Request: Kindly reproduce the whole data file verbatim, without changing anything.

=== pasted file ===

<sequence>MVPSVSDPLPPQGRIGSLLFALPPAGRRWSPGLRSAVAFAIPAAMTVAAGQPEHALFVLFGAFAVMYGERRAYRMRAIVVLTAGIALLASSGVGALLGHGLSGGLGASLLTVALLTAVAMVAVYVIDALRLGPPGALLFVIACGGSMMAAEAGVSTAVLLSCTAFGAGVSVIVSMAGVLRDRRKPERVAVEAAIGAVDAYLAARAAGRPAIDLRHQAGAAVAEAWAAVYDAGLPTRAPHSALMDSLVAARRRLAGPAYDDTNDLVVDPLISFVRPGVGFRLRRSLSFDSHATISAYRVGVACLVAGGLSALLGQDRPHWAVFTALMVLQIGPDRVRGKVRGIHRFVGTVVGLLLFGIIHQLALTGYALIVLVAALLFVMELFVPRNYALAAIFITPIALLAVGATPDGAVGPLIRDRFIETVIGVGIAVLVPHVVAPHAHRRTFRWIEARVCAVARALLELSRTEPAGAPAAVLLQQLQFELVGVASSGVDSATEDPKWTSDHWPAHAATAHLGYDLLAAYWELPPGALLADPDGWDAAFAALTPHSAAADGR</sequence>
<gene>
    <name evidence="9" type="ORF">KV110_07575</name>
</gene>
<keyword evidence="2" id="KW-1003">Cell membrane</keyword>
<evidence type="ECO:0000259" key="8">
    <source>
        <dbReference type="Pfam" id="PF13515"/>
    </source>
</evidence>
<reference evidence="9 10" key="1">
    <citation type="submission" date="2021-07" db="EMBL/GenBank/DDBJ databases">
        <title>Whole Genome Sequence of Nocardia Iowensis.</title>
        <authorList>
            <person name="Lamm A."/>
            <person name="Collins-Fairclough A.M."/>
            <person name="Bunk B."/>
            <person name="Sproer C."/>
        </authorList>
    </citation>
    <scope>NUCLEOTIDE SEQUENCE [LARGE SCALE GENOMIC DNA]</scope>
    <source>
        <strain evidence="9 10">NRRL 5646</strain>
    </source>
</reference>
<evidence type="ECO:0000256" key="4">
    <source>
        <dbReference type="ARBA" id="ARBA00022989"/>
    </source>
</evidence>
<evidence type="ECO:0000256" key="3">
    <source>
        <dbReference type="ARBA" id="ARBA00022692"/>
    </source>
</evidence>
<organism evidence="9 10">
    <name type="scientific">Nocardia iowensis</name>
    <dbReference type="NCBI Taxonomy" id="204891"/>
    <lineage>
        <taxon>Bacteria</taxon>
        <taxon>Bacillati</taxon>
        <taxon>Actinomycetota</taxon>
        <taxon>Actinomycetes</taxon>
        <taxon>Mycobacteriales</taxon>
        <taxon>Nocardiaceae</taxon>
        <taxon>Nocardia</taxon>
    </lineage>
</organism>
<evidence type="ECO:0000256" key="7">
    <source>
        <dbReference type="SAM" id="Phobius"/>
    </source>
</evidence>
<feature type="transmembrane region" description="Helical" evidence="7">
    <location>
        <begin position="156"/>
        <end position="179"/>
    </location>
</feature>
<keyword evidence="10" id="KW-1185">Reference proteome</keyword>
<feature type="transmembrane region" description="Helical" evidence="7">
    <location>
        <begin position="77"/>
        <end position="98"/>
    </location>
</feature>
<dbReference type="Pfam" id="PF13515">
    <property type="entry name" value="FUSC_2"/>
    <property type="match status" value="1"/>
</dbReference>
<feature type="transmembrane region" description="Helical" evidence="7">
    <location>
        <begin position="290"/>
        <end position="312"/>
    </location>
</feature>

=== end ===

<sequence>MVPSVSDPLPPQGRIGSLLFALPPAGRRWSPGLRSAVAFAIPAAMTVAAGQPEHALFVLFGAFAVMYGERRAYRMRAIVVLTAGIALLASSGVGALLGHGLSGGLGASLLTVALLTAVAMVAVYVIDALRLGPPGALLFVIACGGSMMAAEAGVSTAVLLSCTAFGAGVSVIVSMAGVLRDRRKPERVAVEAAIGAVDAYLAARAAGRPAIDLRHQAGAAVAEAWAAVYDAGLPTRAPHSALMDSLVAARRRLAGPAYDDTNDLVVDPLISFVRPGVGFRLRRSLSFDSHATISAYRVGVACLVAGGLSALLGQDRPHWAVFTALMVLQIGPDRVRGKVRGIHRFVGTVVGLLLFGIIHQLALTGYALIVLVAALLFVMELFVPRNYALAAIFITPIALLAVGATPDGAVGPLIRDRFIETVIGVGIAVLVPHVVAPHAHRRTFRWIEARVCAVARALLELSRTEPAGAPAAVLLQQLQFELVGVASSGVDSATEDPKWTSDHWPAHAATAHLGYDLLAAYWELPPGALLADPDGWDAAFAALTPHSAAADGR</sequence>
<gene>
    <name evidence="9" type="ORF">KV110_07575</name>
</gene>
<keyword evidence="2" id="KW-1003">Cell membrane</keyword>
<evidence type="ECO:0000259" key="8">
    <source>
        <dbReference type="Pfam" id="PF13515"/>
    </source>
</evidence>
<reference evidence="9 10" key="1">
    <citation type="submission" date="2021-07" db="EMBL/GenBank/DDBJ databases">
        <title>Whole Genome Sequence of Nocardia Iowensis.</title>
        <authorList>
            <person name="Lamm A."/>
            <person name="Collins-Fairclough A.M."/>
            <person name="Bunk B."/>
            <person name="Sproer C."/>
        </authorList>
    </citation>
    <scope>NUCLEOTIDE SEQUENCE [LARGE SCALE GENOMIC DNA]</scope>
    <source>
        <strain evidence="9 10">NRRL 5646</strain>
    </source>
</reference>
<evidence type="ECO:0000256" key="4">
    <source>
        <dbReference type="ARBA" id="ARBA00022989"/>
    </source>
</evidence>
<evidence type="ECO:0000256" key="3">
    <source>
        <dbReference type="ARBA" id="ARBA00022692"/>
    </source>
</evidence>
<organism evidence="9 10">
    <name type="scientific">Nocardia iowensis</name>
    <dbReference type="NCBI Taxonomy" id="204891"/>
    <lineage>
        <taxon>Bacteria</taxon>
        <taxon>Bacillati</taxon>
        <taxon>Actinomycetota</taxon>
        <taxon>Actinomycetes</taxon>
        <taxon>Mycobacteriales</taxon>
        <taxon>Nocardiaceae</taxon>
        <taxon>Nocardia</taxon>
    </lineage>
</organism>
<evidence type="ECO:0000256" key="7">
    <source>
        <dbReference type="SAM" id="Phobius"/>
    </source>
</evidence>
<feature type="transmembrane region" description="Helical" evidence="7">
    <location>
        <begin position="156"/>
        <end position="179"/>
    </location>
</feature>
<keyword evidence="10" id="KW-1185">Reference proteome</keyword>
<feature type="transmembrane region" description="Helical" evidence="7">
    <location>
        <begin position="77"/>
        <end position="98"/>
    </location>
</feature>
<dbReference type="Pfam" id="PF13515">
    <property type="entry name" value="FUSC_2"/>
    <property type="match status" value="1"/>
</dbReference>
<feature type="transmembrane region" description="Helical" evidence="7">
    <location>
        <begin position="290"/>
        <end position="312"/>
    </location>
</feature>